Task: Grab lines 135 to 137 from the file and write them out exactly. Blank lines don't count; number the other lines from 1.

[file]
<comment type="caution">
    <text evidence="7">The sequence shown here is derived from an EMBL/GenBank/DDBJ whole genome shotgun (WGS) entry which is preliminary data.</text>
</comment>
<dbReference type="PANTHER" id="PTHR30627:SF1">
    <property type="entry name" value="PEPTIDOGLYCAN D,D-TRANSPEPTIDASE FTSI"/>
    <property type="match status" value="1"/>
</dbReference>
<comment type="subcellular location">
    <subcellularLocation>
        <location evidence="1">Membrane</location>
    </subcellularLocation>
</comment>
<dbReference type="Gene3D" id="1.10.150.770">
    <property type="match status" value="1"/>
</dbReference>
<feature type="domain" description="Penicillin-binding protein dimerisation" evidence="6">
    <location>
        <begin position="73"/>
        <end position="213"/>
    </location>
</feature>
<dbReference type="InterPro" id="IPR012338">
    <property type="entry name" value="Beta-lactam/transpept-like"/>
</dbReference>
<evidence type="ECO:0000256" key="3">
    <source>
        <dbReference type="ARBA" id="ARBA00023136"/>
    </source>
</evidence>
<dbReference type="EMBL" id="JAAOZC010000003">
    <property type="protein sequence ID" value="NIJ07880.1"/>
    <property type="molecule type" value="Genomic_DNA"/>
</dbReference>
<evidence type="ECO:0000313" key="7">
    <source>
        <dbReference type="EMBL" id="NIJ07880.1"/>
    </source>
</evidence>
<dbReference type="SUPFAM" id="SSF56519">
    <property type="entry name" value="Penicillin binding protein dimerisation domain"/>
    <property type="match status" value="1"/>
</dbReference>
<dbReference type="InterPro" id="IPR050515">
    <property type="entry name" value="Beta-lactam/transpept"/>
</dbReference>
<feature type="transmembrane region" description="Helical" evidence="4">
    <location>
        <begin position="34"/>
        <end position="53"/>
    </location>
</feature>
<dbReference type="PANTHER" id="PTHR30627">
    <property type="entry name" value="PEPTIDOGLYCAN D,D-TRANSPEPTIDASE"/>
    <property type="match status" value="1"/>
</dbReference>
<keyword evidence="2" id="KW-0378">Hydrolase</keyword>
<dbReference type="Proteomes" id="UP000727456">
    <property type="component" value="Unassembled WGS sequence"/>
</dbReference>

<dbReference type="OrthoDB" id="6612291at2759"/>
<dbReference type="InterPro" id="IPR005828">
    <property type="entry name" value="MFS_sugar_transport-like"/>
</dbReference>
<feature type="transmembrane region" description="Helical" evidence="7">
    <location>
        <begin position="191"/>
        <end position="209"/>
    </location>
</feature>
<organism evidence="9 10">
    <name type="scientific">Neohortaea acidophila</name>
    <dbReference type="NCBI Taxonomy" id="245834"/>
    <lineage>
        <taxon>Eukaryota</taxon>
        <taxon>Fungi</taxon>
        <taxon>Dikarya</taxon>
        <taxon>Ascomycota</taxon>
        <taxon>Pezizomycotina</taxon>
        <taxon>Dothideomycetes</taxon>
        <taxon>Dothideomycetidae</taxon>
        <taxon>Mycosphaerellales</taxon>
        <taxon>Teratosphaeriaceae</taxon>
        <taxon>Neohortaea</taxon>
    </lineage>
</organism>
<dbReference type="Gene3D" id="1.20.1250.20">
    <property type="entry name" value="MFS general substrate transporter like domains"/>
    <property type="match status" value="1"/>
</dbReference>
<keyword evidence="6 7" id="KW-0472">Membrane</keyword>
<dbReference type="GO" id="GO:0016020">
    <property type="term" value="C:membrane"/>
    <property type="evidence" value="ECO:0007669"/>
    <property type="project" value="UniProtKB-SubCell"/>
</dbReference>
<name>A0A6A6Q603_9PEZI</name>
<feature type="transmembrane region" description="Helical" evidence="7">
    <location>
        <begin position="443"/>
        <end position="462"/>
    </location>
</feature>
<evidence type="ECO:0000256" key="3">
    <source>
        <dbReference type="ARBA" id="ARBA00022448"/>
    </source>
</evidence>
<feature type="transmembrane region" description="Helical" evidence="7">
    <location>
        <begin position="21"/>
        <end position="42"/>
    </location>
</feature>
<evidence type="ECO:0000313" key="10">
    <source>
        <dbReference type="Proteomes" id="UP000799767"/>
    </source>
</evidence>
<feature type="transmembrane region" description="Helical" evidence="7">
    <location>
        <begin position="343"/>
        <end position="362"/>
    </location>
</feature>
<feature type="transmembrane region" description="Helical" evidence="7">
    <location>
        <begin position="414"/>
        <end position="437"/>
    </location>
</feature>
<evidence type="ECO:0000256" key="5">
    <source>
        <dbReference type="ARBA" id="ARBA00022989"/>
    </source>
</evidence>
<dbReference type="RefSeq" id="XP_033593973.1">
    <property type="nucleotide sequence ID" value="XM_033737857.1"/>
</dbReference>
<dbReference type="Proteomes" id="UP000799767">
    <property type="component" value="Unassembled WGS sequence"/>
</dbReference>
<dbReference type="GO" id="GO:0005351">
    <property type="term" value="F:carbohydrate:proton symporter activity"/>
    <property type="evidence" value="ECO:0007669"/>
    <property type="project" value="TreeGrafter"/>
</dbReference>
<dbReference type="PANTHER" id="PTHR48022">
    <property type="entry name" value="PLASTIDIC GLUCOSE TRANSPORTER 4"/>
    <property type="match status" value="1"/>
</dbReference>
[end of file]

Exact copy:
</evidence>
<dbReference type="RefSeq" id="XP_033593973.1">
    <property type="nucleotide sequence ID" value="XM_033737857.1"/>